‘Movies adapted from video games’ is a genre that is usually a groan-inducing venture and may strengthen your eyes with the many times that you will roll your eyes at the clunky exposition or the sheer dumbness of the direction. Rarely do we get a film that works like Silent Hill because we are mostly saddled with duds like the Resident Evil series, the infamous Super Mario Brothers or any film from Uwe Boll’s catalog of terrible projects. Now, PlayStation themselves have decided to make one of their properties themselves, making an animated film of a pretty popular series and if they don’t get this one right, we still have three more adaptations of highly popular games to come this year including Angry Birds, Assassin’s Creed and, of course, Blizzard’s Warcraft.
Originally released for the PlayStation 2 in 2002, Ratchet and Clank was a three-dimensional platform game developed by Insomniac Games and debuted to fantastic rave reviews from both game critics and the general public. From then until now we’ve had eight follow-up games as well as two spin-off titles. Fans of the series have proved to be ravenous, so is it really a gamble for Sony PlayStation to want to try out a feature film version of their successful franchise? It kind of seems like a money bet but, to me, it should be dependent on the big screen final product rather than nostalgia.
Ratchet and Clank is essentially a mismatched buddy cop / science fiction comedy in space. Ratchet is a Lombax, a fictional species in the film, that kind of resembles an anthropomorphic wombat and cat mixture. He is a mechanic working for his mentor Grimroth (voiced by John Goodman), where he consistently tries to go above and beyond to improve his customers speed and gadgets on their vehicles, to disastrous results. Dreaming of one day becoming a “Galactic Ranger”, an intergalactic police force, Ratchet feels that he is destined for greatness and refuses to allow himself any mediocrity.
Clank is an anomaly of a character in this universe, as he is basically a mistake made by our central villain. The leader of the Blarg, Chairman Drek (Paul Giamatti), an evil but completely incompetent ruler who is bent on destroying pieces of the universe in order to create his own special Utopia. Along with his blind followers and right-hand henchman, Victor (Sylvester Stallone), Drek creates a robot army which, during manufacturing, accidentally produces a smaller yet infinitely smarter robot that escapes and ends up almost falling on Ratchet’s doorstep. The two become quick friends, with the mechanic giving the little guy his new moniker, Clank and together they try to take on Drek and his army and save the universe.
This film will definitely hit well with the fans of the series. If you have any sort of loving connection to this game, you will be more than blown away to see these characters brought to life on the big screen. All the game to screen transitioning leaves the characters looking exactly as they should look; with no noticeable changes and the world is the same as you know it to be. There are also many in-jokes throughout the film that not just Ratchet and Clank fans but fans of the PlayStation in general through the ages that will definitely make you chuckle with references to other franchises owned by the company and even things about the system itself.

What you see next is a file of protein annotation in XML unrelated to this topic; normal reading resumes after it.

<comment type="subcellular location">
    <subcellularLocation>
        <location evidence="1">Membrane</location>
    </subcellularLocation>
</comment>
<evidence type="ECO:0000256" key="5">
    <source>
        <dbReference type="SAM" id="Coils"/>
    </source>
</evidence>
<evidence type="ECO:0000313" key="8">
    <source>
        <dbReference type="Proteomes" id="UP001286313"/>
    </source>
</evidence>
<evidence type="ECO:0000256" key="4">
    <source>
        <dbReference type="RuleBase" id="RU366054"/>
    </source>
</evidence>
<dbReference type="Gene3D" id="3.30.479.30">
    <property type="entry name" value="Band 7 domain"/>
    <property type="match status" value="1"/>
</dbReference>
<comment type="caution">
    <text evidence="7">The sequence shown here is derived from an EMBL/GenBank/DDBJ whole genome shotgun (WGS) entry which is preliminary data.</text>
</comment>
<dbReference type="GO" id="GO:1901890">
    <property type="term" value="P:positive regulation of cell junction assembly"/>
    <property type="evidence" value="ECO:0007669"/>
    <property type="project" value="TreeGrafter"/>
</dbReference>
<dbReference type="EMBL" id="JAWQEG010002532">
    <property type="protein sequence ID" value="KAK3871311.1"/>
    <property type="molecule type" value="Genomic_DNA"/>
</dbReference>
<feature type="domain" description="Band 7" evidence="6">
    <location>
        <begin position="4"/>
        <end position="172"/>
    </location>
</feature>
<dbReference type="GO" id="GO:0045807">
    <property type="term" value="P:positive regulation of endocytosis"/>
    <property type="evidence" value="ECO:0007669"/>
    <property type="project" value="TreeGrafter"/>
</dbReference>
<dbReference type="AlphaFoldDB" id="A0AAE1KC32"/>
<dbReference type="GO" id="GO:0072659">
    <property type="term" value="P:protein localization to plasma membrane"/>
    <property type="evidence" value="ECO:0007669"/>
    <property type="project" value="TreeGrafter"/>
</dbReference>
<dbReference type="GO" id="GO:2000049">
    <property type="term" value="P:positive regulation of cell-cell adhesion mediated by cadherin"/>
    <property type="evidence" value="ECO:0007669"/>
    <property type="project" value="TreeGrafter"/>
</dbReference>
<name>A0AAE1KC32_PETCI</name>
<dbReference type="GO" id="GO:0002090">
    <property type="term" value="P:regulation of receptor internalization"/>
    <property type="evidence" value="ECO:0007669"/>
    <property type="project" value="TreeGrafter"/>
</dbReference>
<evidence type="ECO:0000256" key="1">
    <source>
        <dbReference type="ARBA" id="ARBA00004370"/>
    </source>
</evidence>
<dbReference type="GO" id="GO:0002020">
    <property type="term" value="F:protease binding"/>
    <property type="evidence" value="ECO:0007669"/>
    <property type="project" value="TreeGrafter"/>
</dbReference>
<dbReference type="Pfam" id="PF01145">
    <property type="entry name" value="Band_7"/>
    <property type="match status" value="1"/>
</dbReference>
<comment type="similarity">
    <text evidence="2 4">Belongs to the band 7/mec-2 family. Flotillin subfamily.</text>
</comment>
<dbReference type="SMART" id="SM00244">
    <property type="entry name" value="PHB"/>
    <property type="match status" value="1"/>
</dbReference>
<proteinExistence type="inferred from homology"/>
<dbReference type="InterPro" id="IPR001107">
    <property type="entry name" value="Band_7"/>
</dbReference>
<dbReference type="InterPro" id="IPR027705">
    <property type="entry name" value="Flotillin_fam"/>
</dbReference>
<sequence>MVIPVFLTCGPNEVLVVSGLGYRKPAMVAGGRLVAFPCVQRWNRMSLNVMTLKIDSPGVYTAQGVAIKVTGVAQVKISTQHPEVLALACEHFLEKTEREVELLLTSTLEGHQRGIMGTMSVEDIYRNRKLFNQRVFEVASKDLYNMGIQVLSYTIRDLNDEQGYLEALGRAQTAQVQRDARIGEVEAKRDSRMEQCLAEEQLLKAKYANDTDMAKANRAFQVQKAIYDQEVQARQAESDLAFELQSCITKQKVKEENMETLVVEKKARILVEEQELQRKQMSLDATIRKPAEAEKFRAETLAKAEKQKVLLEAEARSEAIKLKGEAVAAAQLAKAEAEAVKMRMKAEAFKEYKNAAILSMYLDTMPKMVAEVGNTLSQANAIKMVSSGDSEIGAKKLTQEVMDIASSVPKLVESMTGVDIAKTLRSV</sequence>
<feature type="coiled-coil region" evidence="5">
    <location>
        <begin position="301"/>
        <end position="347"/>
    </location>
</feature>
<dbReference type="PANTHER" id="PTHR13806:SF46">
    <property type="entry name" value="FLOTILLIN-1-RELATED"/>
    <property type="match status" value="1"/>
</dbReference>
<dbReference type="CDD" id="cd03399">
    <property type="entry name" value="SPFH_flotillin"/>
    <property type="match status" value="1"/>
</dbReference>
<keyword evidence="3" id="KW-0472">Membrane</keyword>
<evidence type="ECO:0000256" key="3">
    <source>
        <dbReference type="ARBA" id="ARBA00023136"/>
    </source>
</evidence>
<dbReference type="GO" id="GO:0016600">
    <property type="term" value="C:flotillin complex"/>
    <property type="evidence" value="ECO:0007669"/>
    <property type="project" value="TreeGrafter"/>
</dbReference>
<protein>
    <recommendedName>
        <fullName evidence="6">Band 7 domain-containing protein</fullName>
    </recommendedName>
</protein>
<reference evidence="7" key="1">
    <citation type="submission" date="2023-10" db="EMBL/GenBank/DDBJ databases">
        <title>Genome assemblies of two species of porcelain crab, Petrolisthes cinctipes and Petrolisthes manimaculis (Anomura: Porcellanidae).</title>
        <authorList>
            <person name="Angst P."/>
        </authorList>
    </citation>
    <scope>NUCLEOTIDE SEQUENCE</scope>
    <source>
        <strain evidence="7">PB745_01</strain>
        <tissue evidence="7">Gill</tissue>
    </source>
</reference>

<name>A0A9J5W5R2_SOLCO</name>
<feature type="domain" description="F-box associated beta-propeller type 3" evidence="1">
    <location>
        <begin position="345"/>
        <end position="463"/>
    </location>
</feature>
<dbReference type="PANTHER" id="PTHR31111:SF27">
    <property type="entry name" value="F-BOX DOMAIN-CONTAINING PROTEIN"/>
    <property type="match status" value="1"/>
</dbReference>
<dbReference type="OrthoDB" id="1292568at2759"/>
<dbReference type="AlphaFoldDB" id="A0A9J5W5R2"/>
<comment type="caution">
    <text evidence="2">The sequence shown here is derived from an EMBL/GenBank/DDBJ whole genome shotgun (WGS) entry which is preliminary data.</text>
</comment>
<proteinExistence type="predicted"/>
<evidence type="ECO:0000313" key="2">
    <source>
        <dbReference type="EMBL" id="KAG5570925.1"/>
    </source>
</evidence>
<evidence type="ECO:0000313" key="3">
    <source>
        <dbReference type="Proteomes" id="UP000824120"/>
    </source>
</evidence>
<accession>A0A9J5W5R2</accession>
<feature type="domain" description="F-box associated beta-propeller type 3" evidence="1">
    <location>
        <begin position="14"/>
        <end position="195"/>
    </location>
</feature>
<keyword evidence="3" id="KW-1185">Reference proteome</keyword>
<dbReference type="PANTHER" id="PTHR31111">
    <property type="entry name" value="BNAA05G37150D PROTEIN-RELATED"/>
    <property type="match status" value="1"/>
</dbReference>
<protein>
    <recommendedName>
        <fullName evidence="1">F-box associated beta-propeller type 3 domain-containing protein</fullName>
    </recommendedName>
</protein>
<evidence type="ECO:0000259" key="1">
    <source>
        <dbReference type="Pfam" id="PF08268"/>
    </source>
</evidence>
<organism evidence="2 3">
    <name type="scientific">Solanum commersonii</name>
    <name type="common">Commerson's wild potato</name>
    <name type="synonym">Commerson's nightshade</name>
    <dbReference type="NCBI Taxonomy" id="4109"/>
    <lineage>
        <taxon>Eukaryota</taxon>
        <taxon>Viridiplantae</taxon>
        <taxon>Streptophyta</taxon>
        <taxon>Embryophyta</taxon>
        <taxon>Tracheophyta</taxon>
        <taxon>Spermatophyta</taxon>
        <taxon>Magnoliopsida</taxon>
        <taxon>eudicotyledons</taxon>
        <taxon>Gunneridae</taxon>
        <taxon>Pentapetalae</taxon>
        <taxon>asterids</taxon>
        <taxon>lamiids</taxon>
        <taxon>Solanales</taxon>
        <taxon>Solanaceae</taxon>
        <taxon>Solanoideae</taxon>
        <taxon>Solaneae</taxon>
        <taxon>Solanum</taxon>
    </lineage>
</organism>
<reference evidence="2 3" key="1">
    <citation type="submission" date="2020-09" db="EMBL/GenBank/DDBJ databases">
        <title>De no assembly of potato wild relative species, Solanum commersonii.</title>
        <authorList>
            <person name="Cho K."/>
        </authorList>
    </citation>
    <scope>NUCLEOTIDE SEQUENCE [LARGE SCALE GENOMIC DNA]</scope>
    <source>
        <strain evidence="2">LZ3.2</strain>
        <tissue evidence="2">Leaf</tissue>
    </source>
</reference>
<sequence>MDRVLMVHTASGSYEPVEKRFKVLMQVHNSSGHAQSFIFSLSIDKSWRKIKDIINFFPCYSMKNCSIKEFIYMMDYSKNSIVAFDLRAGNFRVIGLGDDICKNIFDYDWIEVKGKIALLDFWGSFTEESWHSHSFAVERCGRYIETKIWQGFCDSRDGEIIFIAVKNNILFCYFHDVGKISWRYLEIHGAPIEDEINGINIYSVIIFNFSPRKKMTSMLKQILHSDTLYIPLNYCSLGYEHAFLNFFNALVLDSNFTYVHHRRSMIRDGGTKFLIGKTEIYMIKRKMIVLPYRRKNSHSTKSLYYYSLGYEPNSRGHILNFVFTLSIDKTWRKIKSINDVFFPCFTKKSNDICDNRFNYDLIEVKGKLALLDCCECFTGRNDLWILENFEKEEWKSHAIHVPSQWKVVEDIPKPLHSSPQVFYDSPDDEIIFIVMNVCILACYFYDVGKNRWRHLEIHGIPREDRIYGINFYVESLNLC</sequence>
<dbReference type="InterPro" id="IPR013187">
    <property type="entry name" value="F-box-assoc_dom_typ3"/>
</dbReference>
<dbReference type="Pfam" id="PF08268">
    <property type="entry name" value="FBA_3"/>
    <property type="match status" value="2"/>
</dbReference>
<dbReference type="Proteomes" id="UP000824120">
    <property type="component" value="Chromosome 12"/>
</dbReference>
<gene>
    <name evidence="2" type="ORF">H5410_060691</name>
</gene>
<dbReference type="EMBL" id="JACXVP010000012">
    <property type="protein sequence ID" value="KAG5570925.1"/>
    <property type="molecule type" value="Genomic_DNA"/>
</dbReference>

Unfortunately, the film has far more failings than it does successes. As something that always plagues the video game adaptations, the script is pretty simple in this production, seemingly taken straight from the original 2002 game itself. Even the bigger celebrity stunt castings of Goodman, Stallone and Rosario Dawson do nothing but show how unnecessary bringing them in was. Their dialog could have been delivered by anyone and they really come off as an after note, which is definitely not what PlayStation wanted. I assume they wanted these castings to drive their film alongside their two well-known leads, but it just served to drag the film down and make you think it has the quality of a ‘direct to video’ film.
It’s really a bummer that the family-oriented venture PlayStation tried to take with Ratchet and Clank most likely won’t play out well with an audience unfamiliar with the subject material. It’s a small and fun little story that works well with a controller in your hand and Ratchet and Clank’s fate resting firmly in your ability to guide them to victory, but as a movie, it really doesn’t have a lot of appeal to it. It feels stale, completely predictable and a bit low on intelligence. On the plus side, it won’t annoy you like Alvin and the Chipmunks or make you wonder what you’re doing with your life like Norm of the North.
Even if Ratchet and Clank turns out to be a dud, it will likely still count as a success for PlayStation and Insomniac, as it really is just a precursor to the release of the reimaging of the PS2 classic for the next generation console, PlayStation 4. The fanboys are going to eat this one up and get psyched for the game that is already on shelves now. If anything, this is just the biggest ad you’ve ever seen for a video game, something none of the other films have done. I didn’t finish watching Max Payne or Hitman with an immediate urge to play the games afterwards and with this one, well, I kind of wanted to dust off a PlayStation 2. Even still, I give this one a low one and a half out of five.